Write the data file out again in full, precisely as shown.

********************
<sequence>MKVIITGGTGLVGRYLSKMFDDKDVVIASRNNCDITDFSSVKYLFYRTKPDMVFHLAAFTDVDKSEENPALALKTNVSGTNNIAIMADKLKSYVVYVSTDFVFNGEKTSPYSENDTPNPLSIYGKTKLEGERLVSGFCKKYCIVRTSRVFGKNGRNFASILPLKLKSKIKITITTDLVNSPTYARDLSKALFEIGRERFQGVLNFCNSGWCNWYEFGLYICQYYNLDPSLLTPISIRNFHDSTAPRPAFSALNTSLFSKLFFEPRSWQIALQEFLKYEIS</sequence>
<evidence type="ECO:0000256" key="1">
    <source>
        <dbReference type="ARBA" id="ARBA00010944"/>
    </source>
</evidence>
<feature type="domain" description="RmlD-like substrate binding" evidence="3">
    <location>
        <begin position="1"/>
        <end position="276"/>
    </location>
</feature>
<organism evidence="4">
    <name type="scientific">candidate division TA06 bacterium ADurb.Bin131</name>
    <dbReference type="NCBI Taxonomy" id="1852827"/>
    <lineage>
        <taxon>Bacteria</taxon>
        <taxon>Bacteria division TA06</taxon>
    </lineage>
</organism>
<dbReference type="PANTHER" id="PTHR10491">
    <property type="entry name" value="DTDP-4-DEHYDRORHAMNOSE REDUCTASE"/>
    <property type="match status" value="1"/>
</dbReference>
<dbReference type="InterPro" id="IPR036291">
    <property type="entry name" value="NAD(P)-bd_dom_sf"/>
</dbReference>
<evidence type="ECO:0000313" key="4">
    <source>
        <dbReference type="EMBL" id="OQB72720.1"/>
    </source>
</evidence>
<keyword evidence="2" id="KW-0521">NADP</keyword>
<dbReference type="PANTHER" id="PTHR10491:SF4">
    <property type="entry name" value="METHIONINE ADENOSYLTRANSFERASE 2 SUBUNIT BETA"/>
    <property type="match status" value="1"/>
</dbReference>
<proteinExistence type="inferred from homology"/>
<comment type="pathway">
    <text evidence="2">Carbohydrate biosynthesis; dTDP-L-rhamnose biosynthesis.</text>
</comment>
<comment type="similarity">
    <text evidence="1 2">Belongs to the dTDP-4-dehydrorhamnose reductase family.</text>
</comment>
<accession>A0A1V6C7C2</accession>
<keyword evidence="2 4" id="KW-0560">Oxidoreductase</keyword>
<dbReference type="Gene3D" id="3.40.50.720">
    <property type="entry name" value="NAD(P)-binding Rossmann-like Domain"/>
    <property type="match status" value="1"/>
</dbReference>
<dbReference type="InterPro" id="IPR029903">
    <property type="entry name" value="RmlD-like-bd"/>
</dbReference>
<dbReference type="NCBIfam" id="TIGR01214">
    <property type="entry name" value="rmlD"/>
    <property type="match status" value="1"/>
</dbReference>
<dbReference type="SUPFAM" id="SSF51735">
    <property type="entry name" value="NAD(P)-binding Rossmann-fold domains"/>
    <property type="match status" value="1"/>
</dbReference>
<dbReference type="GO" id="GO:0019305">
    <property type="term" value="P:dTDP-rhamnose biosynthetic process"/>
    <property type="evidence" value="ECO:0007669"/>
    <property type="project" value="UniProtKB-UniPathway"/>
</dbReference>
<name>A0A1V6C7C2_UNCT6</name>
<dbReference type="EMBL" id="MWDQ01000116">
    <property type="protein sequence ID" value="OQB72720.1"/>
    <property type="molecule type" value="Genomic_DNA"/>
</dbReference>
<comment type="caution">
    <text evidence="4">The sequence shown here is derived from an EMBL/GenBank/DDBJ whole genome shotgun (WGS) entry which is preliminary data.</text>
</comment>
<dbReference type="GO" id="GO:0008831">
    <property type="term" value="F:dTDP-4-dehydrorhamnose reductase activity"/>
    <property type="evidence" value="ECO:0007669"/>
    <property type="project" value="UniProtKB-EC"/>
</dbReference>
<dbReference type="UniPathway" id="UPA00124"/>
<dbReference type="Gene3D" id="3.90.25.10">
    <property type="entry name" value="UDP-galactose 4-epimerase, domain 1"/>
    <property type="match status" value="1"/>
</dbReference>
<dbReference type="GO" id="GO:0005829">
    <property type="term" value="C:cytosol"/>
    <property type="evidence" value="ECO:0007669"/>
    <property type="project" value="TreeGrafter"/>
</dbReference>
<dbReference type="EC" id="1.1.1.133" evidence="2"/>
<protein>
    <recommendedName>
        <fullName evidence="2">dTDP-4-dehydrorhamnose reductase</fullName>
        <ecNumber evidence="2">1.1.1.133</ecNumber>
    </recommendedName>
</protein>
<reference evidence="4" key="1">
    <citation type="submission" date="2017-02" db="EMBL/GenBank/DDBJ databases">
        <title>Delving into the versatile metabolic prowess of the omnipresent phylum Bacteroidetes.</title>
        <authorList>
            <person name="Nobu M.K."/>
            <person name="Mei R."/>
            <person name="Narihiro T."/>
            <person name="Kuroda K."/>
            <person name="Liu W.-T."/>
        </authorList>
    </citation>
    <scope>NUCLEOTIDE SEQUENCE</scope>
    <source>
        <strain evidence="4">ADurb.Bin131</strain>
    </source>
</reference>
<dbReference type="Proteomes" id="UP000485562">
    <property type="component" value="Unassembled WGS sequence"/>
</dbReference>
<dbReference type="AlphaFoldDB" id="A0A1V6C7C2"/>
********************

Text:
<sequence>MKVIITGGTGLVGRYLSKMFDDKDVVIASRNNCDITDFSSVKYLFYRTKPDMVFHLAAFTDVDKSEENPALALKTNVSGTNNIAIMADKLKSYVVYVSTDFVFNGEKTSPYSENDTPNPLSIYGKTKLEGERLVSGFCKKYCIVRTSRVFGKNGRNFASILPLKLKSKIKITITTDLVNSPTYARDLSKALFEIGRERFQGVLNFCNSGWCNWYEFGLYICQYYNLDPSLLTPISIRNFHDSTAPRPAFSALNTSLFSKLFFEPRSWQIALQEFLKYEIS</sequence>
<evidence type="ECO:0000256" key="1">
    <source>
        <dbReference type="ARBA" id="ARBA00010944"/>
    </source>
</evidence>
<feature type="domain" description="RmlD-like substrate binding" evidence="3">
    <location>
        <begin position="1"/>
        <end position="276"/>
    </location>
</feature>
<organism evidence="4">
    <name type="scientific">candidate division TA06 bacterium ADurb.Bin131</name>
    <dbReference type="NCBI Taxonomy" id="1852827"/>
    <lineage>
        <taxon>Bacteria</taxon>
        <taxon>Bacteria division TA06</taxon>
    </lineage>
</organism>
<dbReference type="PANTHER" id="PTHR10491">
    <property type="entry name" value="DTDP-4-DEHYDRORHAMNOSE REDUCTASE"/>
    <property type="match status" value="1"/>
</dbReference>
<dbReference type="InterPro" id="IPR036291">
    <property type="entry name" value="NAD(P)-bd_dom_sf"/>
</dbReference>
<evidence type="ECO:0000313" key="4">
    <source>
        <dbReference type="EMBL" id="OQB72720.1"/>
    </source>
</evidence>
<keyword evidence="2" id="KW-0521">NADP</keyword>
<dbReference type="PANTHER" id="PTHR10491:SF4">
    <property type="entry name" value="METHIONINE ADENOSYLTRANSFERASE 2 SUBUNIT BETA"/>
    <property type="match status" value="1"/>
</dbReference>
<proteinExistence type="inferred from homology"/>
<comment type="pathway">
    <text evidence="2">Carbohydrate biosynthesis; dTDP-L-rhamnose biosynthesis.</text>
</comment>
<comment type="similarity">
    <text evidence="1 2">Belongs to the dTDP-4-dehydrorhamnose reductase family.</text>
</comment>
<accession>A0A1V6C7C2</accession>
<keyword evidence="2 4" id="KW-0560">Oxidoreductase</keyword>
<dbReference type="Gene3D" id="3.40.50.720">
    <property type="entry name" value="NAD(P)-binding Rossmann-like Domain"/>
    <property type="match status" value="1"/>
</dbReference>
<dbReference type="InterPro" id="IPR029903">
    <property type="entry name" value="RmlD-like-bd"/>
</dbReference>
<dbReference type="NCBIfam" id="TIGR01214">
    <property type="entry name" value="rmlD"/>
    <property type="match status" value="1"/>
</dbReference>
<dbReference type="SUPFAM" id="SSF51735">
    <property type="entry name" value="NAD(P)-binding Rossmann-fold domains"/>
    <property type="match status" value="1"/>
</dbReference>
<dbReference type="GO" id="GO:0019305">
    <property type="term" value="P:dTDP-rhamnose biosynthetic process"/>
    <property type="evidence" value="ECO:0007669"/>
    <property type="project" value="UniProtKB-UniPathway"/>
</dbReference>
<name>A0A1V6C7C2_UNCT6</name>
<dbReference type="EMBL" id="MWDQ01000116">
    <property type="protein sequence ID" value="OQB72720.1"/>
    <property type="molecule type" value="Genomic_DNA"/>
</dbReference>
<comment type="caution">
    <text evidence="4">The sequence shown here is derived from an EMBL/GenBank/DDBJ whole genome shotgun (WGS) entry which is preliminary data.</text>
</comment>
<dbReference type="GO" id="GO:0008831">
    <property type="term" value="F:dTDP-4-dehydrorhamnose reductase activity"/>
    <property type="evidence" value="ECO:0007669"/>
    <property type="project" value="UniProtKB-EC"/>
</dbReference>
<dbReference type="UniPathway" id="UPA00124"/>
<dbReference type="Gene3D" id="3.90.25.10">
    <property type="entry name" value="UDP-galactose 4-epimerase, domain 1"/>
    <property type="match status" value="1"/>
</dbReference>
<dbReference type="GO" id="GO:0005829">
    <property type="term" value="C:cytosol"/>
    <property type="evidence" value="ECO:0007669"/>
    <property type="project" value="TreeGrafter"/>
</dbReference>
<dbReference type="EC" id="1.1.1.133" evidence="2"/>
<protein>
    <recommendedName>
        <fullName evidence="2">dTDP-4-dehydrorhamnose reductase</fullName>
        <ecNumber evidence="2">1.1.1.133</ecNumber>
    </recommendedName>
</protein>
<reference evidence="4" key="1">
    <citation type="submission" date="2017-02" db="EMBL/GenBank/DDBJ databases">
        <title>Delving into the versatile metabolic prowess of the omnipresent phylum Bacteroidetes.</title>
        <authorList>
            <person name="Nobu M.K."/>
            <person name="Mei R."/>
            <person name="Narihiro T."/>
            <person name="Kuroda K."/>
            <person name="Liu W.-T."/>
        </authorList>
    </citation>
    <scope>NUCLEOTIDE SEQUENCE</scope>
    <source>
        <strain evidence="4">ADurb.Bin131</strain>
    </source>
</reference>
<dbReference type="Proteomes" id="UP000485562">
    <property type="component" value="Unassembled WGS sequence"/>
</dbReference>
<dbReference type="AlphaFoldDB" id="A0A1V6C7C2"/>